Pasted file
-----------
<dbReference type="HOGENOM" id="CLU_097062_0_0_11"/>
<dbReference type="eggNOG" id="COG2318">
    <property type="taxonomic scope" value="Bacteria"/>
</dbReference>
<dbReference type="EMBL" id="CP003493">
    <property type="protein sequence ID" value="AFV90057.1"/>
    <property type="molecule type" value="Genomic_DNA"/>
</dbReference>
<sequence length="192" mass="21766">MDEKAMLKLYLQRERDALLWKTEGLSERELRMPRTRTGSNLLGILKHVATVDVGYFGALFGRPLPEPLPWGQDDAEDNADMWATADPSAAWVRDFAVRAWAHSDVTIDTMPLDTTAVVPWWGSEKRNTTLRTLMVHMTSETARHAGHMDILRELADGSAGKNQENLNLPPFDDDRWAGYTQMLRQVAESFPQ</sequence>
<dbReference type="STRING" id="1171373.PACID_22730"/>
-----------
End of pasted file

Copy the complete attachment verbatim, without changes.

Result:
<dbReference type="HOGENOM" id="CLU_097062_0_0_11"/>
<dbReference type="eggNOG" id="COG2318">
    <property type="taxonomic scope" value="Bacteria"/>
</dbReference>
<dbReference type="EMBL" id="CP003493">
    <property type="protein sequence ID" value="AFV90057.1"/>
    <property type="molecule type" value="Genomic_DNA"/>
</dbReference>
<sequence length="192" mass="21766">MDEKAMLKLYLQRERDALLWKTEGLSERELRMPRTRTGSNLLGILKHVATVDVGYFGALFGRPLPEPLPWGQDDAEDNADMWATADPSAAWVRDFAVRAWAHSDVTIDTMPLDTTAVVPWWGSEKRNTTLRTLMVHMTSETARHAGHMDILRELADGSAGKNQENLNLPPFDDDRWAGYTQMLRQVAESFPQ</sequence>
<dbReference type="STRING" id="1171373.PACID_22730"/>